Part of a board member’s fiduciary obligation is to protect the assets of the association. In addition to money in the bank, these community assets may include tennis courts, golf courses, pools, tot lots, utility rooms or other recreational areas within the association. Often these assets are valued in the millions of dollars.
In attempting to manage, maintain and protect these community assets, it is important that volunteer board members recognize their limitations and seek input from experts when necessary. This may include seeking advice from maintenance experts, the management company or the association’s attorney. With this advice, board members will be better able to make decisions and take actions which they believe will be the most beneficial to the association.
Protecting the assets of the association does not necessarily mean ensuring that every asset of the association remains within the association. Because the assets are viewed as a whole, protecting the assets of the association may entail removing certain facilities that are no longer beneficial for the residents. For example, removal of a tot lot if the makeup of the community residents changes to include less families with children.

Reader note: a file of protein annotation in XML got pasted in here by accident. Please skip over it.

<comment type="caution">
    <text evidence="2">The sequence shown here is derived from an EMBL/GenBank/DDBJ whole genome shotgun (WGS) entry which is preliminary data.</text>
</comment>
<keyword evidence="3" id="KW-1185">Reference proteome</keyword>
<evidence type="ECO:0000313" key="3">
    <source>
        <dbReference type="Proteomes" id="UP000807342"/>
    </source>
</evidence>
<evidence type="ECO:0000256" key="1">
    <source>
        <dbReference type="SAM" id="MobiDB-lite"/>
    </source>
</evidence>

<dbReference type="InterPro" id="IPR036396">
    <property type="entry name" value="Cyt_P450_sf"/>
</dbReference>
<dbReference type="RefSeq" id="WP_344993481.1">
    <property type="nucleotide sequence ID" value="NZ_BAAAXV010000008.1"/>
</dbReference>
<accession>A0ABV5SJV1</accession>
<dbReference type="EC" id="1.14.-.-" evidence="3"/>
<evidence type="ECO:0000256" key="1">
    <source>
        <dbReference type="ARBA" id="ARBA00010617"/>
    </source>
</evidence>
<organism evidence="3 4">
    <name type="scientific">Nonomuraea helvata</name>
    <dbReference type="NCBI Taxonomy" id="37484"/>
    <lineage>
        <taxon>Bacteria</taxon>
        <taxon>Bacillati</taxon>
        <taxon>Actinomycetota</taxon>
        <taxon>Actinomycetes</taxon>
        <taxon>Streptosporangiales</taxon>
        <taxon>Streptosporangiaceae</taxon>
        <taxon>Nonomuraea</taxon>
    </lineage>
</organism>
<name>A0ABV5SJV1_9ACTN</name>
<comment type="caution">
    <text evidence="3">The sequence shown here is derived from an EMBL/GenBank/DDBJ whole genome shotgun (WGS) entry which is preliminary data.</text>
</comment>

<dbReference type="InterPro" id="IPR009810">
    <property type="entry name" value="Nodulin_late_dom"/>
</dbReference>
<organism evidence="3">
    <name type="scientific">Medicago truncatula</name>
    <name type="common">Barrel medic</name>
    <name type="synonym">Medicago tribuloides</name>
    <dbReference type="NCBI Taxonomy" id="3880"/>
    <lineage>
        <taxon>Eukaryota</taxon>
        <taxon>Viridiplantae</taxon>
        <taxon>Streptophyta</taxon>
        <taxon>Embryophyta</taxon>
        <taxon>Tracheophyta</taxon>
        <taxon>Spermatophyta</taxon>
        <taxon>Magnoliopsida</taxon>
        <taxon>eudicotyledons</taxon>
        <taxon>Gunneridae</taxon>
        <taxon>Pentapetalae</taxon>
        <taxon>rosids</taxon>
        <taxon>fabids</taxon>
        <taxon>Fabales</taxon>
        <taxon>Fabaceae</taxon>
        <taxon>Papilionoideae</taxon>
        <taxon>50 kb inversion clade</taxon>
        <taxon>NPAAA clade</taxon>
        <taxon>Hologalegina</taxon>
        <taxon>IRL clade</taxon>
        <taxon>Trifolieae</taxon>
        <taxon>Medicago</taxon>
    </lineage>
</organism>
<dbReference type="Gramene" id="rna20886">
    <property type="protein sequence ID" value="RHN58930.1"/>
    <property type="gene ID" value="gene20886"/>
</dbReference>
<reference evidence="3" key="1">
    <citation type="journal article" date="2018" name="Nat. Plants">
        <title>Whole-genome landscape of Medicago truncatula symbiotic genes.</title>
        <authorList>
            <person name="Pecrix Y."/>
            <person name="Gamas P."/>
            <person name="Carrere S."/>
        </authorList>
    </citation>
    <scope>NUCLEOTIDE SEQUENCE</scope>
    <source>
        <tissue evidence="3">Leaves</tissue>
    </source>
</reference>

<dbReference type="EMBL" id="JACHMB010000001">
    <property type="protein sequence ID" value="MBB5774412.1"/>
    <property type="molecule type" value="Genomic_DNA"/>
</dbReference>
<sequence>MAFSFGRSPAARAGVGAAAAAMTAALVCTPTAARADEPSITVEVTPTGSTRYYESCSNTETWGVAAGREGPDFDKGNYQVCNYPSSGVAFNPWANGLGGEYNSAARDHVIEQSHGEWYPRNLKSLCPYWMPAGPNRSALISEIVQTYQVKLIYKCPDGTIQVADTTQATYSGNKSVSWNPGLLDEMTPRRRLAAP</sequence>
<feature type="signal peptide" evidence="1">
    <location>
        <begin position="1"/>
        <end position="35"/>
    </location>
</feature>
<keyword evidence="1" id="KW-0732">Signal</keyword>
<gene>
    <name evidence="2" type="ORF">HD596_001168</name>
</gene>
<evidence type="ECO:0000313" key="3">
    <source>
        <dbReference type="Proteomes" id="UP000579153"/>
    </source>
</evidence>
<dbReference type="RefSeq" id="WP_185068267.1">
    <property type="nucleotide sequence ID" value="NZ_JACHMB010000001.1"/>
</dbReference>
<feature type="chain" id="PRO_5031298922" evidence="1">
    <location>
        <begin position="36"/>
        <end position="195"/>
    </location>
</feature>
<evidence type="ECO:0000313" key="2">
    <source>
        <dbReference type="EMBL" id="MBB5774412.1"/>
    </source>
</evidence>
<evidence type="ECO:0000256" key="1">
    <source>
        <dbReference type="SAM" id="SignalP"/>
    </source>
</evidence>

Management and protection of assets may also include sale of certain real property or other property of the association under certain circumstances. While this does not come up too often, it does arise occasionally. In these situations, the board will want to work closely with its experts as association governing documents often include additional protections against sale of community property. For example, association governing documents often contain a provision requiring approval by a majority of members prior to sale of association property which exceeds 5% in value of the association’s gross budgeted expenses for that fiscal year. In these circumstances, selling property without following these procedures could end up creating liability for the community.
Protecting the assets of a community is a tough job. As a board member, you are elected to fill this role and must carry out this important function. Know that you aren’t in it alone. Experts are there to help and you are entitled to rely on them!